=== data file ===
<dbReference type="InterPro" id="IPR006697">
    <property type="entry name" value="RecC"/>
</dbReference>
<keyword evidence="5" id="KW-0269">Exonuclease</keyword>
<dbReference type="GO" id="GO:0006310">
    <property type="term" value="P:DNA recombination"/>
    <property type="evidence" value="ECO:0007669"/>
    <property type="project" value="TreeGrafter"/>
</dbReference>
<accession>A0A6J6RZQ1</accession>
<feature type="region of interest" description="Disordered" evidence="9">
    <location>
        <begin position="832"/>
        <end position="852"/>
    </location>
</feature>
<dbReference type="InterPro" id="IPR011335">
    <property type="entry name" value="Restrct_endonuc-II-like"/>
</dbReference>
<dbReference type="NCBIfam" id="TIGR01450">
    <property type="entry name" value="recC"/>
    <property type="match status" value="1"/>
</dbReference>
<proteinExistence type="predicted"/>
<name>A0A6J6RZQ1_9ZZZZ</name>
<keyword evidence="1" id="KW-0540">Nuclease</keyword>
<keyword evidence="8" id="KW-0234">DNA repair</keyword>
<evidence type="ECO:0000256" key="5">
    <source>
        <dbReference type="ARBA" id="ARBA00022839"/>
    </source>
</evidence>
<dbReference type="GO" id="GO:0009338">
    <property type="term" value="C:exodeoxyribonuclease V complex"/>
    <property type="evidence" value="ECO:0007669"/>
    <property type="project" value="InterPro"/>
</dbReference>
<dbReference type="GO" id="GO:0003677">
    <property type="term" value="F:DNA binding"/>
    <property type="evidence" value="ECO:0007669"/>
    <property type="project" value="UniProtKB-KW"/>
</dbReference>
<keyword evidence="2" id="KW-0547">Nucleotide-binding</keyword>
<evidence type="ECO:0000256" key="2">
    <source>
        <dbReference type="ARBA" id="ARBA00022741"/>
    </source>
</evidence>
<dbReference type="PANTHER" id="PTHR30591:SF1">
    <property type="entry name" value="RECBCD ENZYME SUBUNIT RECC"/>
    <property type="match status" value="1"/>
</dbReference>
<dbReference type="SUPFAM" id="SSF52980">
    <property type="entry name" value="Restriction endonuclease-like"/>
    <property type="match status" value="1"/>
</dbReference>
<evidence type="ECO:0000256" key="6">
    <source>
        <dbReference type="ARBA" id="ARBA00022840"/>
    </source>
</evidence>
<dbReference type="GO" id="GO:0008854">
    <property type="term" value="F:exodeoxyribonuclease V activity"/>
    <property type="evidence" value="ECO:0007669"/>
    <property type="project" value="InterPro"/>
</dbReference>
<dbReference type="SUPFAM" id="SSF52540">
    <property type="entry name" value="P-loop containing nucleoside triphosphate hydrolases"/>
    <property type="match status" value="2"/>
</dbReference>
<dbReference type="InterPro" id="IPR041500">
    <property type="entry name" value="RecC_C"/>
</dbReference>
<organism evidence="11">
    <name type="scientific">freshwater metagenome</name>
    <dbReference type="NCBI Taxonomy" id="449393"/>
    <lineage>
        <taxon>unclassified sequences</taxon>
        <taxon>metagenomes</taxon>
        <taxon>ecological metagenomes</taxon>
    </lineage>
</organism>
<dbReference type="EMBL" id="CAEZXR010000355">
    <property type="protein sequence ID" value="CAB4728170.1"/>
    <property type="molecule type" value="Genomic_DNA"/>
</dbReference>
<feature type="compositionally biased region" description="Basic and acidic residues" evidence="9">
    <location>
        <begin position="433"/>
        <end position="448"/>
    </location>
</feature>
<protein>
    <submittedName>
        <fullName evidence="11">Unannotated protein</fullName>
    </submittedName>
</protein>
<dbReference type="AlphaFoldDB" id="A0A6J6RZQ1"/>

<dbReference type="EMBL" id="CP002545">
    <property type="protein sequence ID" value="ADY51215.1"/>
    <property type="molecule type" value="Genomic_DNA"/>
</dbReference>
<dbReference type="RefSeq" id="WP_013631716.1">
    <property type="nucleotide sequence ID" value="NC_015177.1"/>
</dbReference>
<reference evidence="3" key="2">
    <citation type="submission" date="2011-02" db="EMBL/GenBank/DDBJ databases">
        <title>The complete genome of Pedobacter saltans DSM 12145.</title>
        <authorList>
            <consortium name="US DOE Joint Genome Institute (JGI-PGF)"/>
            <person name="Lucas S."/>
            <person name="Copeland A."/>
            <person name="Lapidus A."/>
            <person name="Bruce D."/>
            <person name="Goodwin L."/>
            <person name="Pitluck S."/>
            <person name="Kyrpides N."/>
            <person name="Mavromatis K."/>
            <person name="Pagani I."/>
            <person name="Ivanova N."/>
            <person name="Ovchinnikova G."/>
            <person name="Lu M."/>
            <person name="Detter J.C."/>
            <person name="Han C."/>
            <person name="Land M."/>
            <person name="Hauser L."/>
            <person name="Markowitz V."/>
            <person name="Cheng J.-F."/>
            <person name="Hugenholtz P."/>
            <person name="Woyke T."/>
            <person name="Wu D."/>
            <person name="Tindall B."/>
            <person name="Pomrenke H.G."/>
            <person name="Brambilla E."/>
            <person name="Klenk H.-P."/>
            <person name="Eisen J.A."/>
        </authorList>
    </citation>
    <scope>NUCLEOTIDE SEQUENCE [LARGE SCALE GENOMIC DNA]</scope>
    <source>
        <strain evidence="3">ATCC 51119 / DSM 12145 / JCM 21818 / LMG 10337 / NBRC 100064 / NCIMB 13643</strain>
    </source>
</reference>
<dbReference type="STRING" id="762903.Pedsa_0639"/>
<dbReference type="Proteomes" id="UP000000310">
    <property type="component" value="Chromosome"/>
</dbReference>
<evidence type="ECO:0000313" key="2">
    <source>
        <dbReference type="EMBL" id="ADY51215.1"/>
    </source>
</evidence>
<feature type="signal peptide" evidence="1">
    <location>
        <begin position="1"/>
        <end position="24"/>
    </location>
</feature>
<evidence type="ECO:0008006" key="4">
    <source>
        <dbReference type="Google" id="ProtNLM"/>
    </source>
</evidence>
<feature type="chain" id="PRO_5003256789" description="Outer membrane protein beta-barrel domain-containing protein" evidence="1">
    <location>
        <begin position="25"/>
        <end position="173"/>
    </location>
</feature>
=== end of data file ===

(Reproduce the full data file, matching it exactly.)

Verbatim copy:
<dbReference type="InterPro" id="IPR006697">
    <property type="entry name" value="RecC"/>
</dbReference>
<keyword evidence="5" id="KW-0269">Exonuclease</keyword>
<dbReference type="GO" id="GO:0006310">
    <property type="term" value="P:DNA recombination"/>
    <property type="evidence" value="ECO:0007669"/>
    <property type="project" value="TreeGrafter"/>
</dbReference>
<accession>A0A6J6RZQ1</accession>
<feature type="region of interest" description="Disordered" evidence="9">
    <location>
        <begin position="832"/>
        <end position="852"/>
    </location>
</feature>
<dbReference type="InterPro" id="IPR011335">
    <property type="entry name" value="Restrct_endonuc-II-like"/>
</dbReference>
<dbReference type="NCBIfam" id="TIGR01450">
    <property type="entry name" value="recC"/>
    <property type="match status" value="1"/>
</dbReference>
<proteinExistence type="predicted"/>
<name>A0A6J6RZQ1_9ZZZZ</name>
<keyword evidence="1" id="KW-0540">Nuclease</keyword>
<keyword evidence="8" id="KW-0234">DNA repair</keyword>
<evidence type="ECO:0000256" key="5">
    <source>
        <dbReference type="ARBA" id="ARBA00022839"/>
    </source>
</evidence>
<dbReference type="GO" id="GO:0009338">
    <property type="term" value="C:exodeoxyribonuclease V complex"/>
    <property type="evidence" value="ECO:0007669"/>
    <property type="project" value="InterPro"/>
</dbReference>
<dbReference type="GO" id="GO:0003677">
    <property type="term" value="F:DNA binding"/>
    <property type="evidence" value="ECO:0007669"/>
    <property type="project" value="UniProtKB-KW"/>
</dbReference>
<keyword evidence="2" id="KW-0547">Nucleotide-binding</keyword>
<evidence type="ECO:0000256" key="2">
    <source>
        <dbReference type="ARBA" id="ARBA00022741"/>
    </source>
</evidence>
<dbReference type="PANTHER" id="PTHR30591:SF1">
    <property type="entry name" value="RECBCD ENZYME SUBUNIT RECC"/>
    <property type="match status" value="1"/>
</dbReference>
<dbReference type="SUPFAM" id="SSF52980">
    <property type="entry name" value="Restriction endonuclease-like"/>
    <property type="match status" value="1"/>
</dbReference>
<evidence type="ECO:0000256" key="6">
    <source>
        <dbReference type="ARBA" id="ARBA00022840"/>
    </source>
</evidence>
<dbReference type="GO" id="GO:0008854">
    <property type="term" value="F:exodeoxyribonuclease V activity"/>
    <property type="evidence" value="ECO:0007669"/>
    <property type="project" value="InterPro"/>
</dbReference>
<dbReference type="SUPFAM" id="SSF52540">
    <property type="entry name" value="P-loop containing nucleoside triphosphate hydrolases"/>
    <property type="match status" value="2"/>
</dbReference>
<dbReference type="InterPro" id="IPR041500">
    <property type="entry name" value="RecC_C"/>
</dbReference>
<organism evidence="11">
    <name type="scientific">freshwater metagenome</name>
    <dbReference type="NCBI Taxonomy" id="449393"/>
    <lineage>
        <taxon>unclassified sequences</taxon>
        <taxon>metagenomes</taxon>
        <taxon>ecological metagenomes</taxon>
    </lineage>
</organism>
<dbReference type="EMBL" id="CAEZXR010000355">
    <property type="protein sequence ID" value="CAB4728170.1"/>
    <property type="molecule type" value="Genomic_DNA"/>
</dbReference>
<feature type="compositionally biased region" description="Basic and acidic residues" evidence="9">
    <location>
        <begin position="433"/>
        <end position="448"/>
    </location>
</feature>
<protein>
    <submittedName>
        <fullName evidence="11">Unannotated protein</fullName>
    </submittedName>
</protein>
<dbReference type="AlphaFoldDB" id="A0A6J6RZQ1"/>

<dbReference type="EMBL" id="CP002545">
    <property type="protein sequence ID" value="ADY51215.1"/>
    <property type="molecule type" value="Genomic_DNA"/>
</dbReference>
<dbReference type="RefSeq" id="WP_013631716.1">
    <property type="nucleotide sequence ID" value="NC_015177.1"/>
</dbReference>
<reference evidence="3" key="2">
    <citation type="submission" date="2011-02" db="EMBL/GenBank/DDBJ databases">
        <title>The complete genome of Pedobacter saltans DSM 12145.</title>
        <authorList>
            <consortium name="US DOE Joint Genome Institute (JGI-PGF)"/>
            <person name="Lucas S."/>
            <person name="Copeland A."/>
            <person name="Lapidus A."/>
            <person name="Bruce D."/>
            <person name="Goodwin L."/>
            <person name="Pitluck S."/>
            <person name="Kyrpides N."/>
            <person name="Mavromatis K."/>
            <person name="Pagani I."/>
            <person name="Ivanova N."/>
            <person name="Ovchinnikova G."/>
            <person name="Lu M."/>
            <person name="Detter J.C."/>
            <person name="Han C."/>
            <person name="Land M."/>
            <person name="Hauser L."/>
            <person name="Markowitz V."/>
            <person name="Cheng J.-F."/>
            <person name="Hugenholtz P."/>
            <person name="Woyke T."/>
            <person name="Wu D."/>
            <person name="Tindall B."/>
            <person name="Pomrenke H.G."/>
            <person name="Brambilla E."/>
            <person name="Klenk H.-P."/>
            <person name="Eisen J.A."/>
        </authorList>
    </citation>
    <scope>NUCLEOTIDE SEQUENCE [LARGE SCALE GENOMIC DNA]</scope>
    <source>
        <strain evidence="3">ATCC 51119 / DSM 12145 / JCM 21818 / LMG 10337 / NBRC 100064 / NCIMB 13643</strain>
    </source>
</reference>
<dbReference type="STRING" id="762903.Pedsa_0639"/>
<dbReference type="Proteomes" id="UP000000310">
    <property type="component" value="Chromosome"/>
</dbReference>
<evidence type="ECO:0000313" key="2">
    <source>
        <dbReference type="EMBL" id="ADY51215.1"/>
    </source>
</evidence>
<feature type="signal peptide" evidence="1">
    <location>
        <begin position="1"/>
        <end position="24"/>
    </location>
</feature>
<evidence type="ECO:0008006" key="4">
    <source>
        <dbReference type="Google" id="ProtNLM"/>
    </source>
</evidence>
<feature type="chain" id="PRO_5003256789" description="Outer membrane protein beta-barrel domain-containing protein" evidence="1">
    <location>
        <begin position="25"/>
        <end position="173"/>
    </location>
</feature>